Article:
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A GHOSTLY APPARITION IN MYSTICAL CRETE
Articles on Greece by AURELIA


Frangokastello, Crete Most visitors to Crete come to see the splendid Palace of Knossos and the golden artifacts of the Minoan age; others make pilgrimages to the gravesite of Nikos Kazantzakis in Iraklion, or to his the birthplace in Varvari; and still others come to go trekking in the awesome Samaria Gorge in Chania. And then there are those who come to see the famous ghosts.

The phenomenon of the ghosts is said to occur at the Venetian Castle of Frangokastello, slouched on the wine-black Libyan Sea in Southwestern Crete. The ghosts are the unredeemed souls of dead Cretan soldiers who died on May 18, 1828, during an attack by the Turks led by the infamous Mustafa Bey. It was one of several hundred uprisings the free-spirited, freedom-loving Cretans staged against the four-century Turkish rule.

Six hundred brave Cretan men were slaughtered, along with their leader, Hadjimichalis Dalianis, whose life came to a grisly end. Against the opinion of his troops, he elected to remain inside the castle wall when the Turks stormed it and, during a battle that lasted seven days, all the Cretans were killed. Dalianis was beheaded and his head sent to the Turkish Pasha. The bones of the soldiers are said to be below the sand that comprises the floor of the castle as it stands now.

If you visit the castle today, you will see a once imposing structure that now slouches like a defeated beast, valiantly defying the ancient sea and its seductive attempts to draw its war-scarred walls in its watery bosom. The castle blends with Crete's famed cloud-crowned, White Mountains, and appears to pay homage as it rests at the mountain's ancient feet.

The locals will tell you that if you are patient and have a sharp eye, for a period of about ten minutes sometime between May 17 and May 30 you will see a shadowy procession leave the ruins of the Church of Agios Haralambos and march along the castle walls. Fully armed, black-robed and helmeted men march in single file along a misty coast.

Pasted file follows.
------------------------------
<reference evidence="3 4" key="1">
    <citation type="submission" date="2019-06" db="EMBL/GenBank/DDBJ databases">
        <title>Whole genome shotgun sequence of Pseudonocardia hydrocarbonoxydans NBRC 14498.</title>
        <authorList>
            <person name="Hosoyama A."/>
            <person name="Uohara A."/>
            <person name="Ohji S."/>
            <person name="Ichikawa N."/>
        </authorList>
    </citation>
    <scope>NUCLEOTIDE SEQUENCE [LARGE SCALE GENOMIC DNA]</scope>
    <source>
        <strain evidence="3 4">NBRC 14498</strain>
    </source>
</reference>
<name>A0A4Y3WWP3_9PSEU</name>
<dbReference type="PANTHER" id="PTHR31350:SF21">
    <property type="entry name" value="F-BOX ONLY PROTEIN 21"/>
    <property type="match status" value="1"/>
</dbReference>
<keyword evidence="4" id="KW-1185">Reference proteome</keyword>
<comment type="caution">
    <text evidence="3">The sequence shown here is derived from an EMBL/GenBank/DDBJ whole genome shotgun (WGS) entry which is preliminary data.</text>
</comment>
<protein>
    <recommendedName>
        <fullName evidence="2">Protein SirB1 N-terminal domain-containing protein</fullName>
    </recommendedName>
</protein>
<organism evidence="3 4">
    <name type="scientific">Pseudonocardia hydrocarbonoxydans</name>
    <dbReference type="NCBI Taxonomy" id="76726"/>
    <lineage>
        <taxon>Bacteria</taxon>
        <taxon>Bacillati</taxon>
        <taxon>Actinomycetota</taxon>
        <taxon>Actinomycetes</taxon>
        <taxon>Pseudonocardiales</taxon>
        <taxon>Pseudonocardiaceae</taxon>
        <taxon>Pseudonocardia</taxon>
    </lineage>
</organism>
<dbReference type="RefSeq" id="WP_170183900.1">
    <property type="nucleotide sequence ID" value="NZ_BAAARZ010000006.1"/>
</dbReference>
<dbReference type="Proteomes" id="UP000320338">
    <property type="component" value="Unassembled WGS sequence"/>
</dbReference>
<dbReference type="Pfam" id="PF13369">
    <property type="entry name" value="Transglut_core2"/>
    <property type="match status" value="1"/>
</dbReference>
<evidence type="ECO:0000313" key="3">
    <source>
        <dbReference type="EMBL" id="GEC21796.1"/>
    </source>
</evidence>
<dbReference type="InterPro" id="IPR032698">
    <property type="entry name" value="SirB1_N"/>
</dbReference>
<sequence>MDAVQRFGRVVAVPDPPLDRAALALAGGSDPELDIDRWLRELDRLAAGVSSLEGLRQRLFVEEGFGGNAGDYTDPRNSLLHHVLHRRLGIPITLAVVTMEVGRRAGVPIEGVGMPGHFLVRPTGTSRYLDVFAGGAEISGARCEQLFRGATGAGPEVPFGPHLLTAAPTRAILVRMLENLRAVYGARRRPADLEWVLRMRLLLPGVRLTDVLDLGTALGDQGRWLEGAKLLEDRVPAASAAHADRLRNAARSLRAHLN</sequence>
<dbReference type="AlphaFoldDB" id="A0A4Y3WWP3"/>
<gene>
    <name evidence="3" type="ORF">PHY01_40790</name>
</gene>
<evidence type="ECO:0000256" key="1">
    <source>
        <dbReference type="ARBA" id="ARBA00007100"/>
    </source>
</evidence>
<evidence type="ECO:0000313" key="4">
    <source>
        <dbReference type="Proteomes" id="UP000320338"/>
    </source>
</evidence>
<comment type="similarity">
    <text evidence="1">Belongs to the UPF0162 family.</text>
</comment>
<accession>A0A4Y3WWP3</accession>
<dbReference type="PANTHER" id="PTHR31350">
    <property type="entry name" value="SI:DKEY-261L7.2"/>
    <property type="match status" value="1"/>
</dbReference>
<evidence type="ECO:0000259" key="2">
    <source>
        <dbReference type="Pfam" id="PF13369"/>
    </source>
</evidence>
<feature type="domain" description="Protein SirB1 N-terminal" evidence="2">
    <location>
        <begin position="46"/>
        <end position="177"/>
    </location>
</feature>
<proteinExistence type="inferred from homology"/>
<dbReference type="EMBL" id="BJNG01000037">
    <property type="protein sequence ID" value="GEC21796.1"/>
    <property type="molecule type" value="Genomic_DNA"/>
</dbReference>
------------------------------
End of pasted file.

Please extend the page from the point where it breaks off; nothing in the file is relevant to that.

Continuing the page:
But people say you will see this only if the atmospheric conditions are exactly right, meaning that the sea must be calm and the humidity just right. And, furthermore, you have to be in the right place at the right time, because the phenomenon lasts only ten minutes and no one knows exactly when it will occur.

Some people will give you a hint. One man says it usually happens just before sunrise, which may explain why so many people sleep near the castle between May 17 and May 30 in hope of witnessing the miracle for themselves.

It is said to happen annually, however, ever since the brave Cretans were slaughtered during the 1828 battle, the people say. Every year that battle, the valiant souls have marched in a shadowy procession, a black-ribboned parade of death, reminding the world of their unjust fate.

The ghosts are known as Drossoulites or 'dew men' or 'the dew shades' because they appear in the damp in the early morning air. Their legend has captured the imagination of locals and foreigner alike.

Filitsa Markoyiannaki, a villager from nearby Hora Sfakion swears on her icon of the Panagia that she has seen the Drossoulites in their funeral march across the field. She believes the souls of the dead are waiting for a proper funeral and will not rest. Scientists who have traveled from near and far to study the phenomenon generally believe it is caused by the reflection of rays from soldiers in Libya engaged in military exercises.

British Cretophile Michael McKeown, in his article 'Ghosts of the Morning Dew, debunks this explanation saying 'This theory ignores the fact that the apparition occurs every year, under fixed atmospheric conditions and always in May, which excludes any possibility of coinciding with military maneuvers in Libya. Besides this, extensive studies have been carried out on what causes mirages and have shown that they occur over large, flat, barren territories where it is hot.'

He goes on to explain that many people have attempted to explain this apparition, including leading psychic researchers from Europe, but no one has succeeded. He said the Drossoulites are a mystery and adds that the mystery is 'pleasing.'

There may be more magic on Crete than on any place on earth. If you are in the right place at the right time and if the morning air is kissed by the dew, you may be the one to see the ghostly apparition visible only to those who believe in the magic of Crete.

TO TELOS



A Lone Red Apple
Aurelia is the author of A Lone Red Apple, a love story set on the Greek island of Mykonos.


A Lone Red Apple


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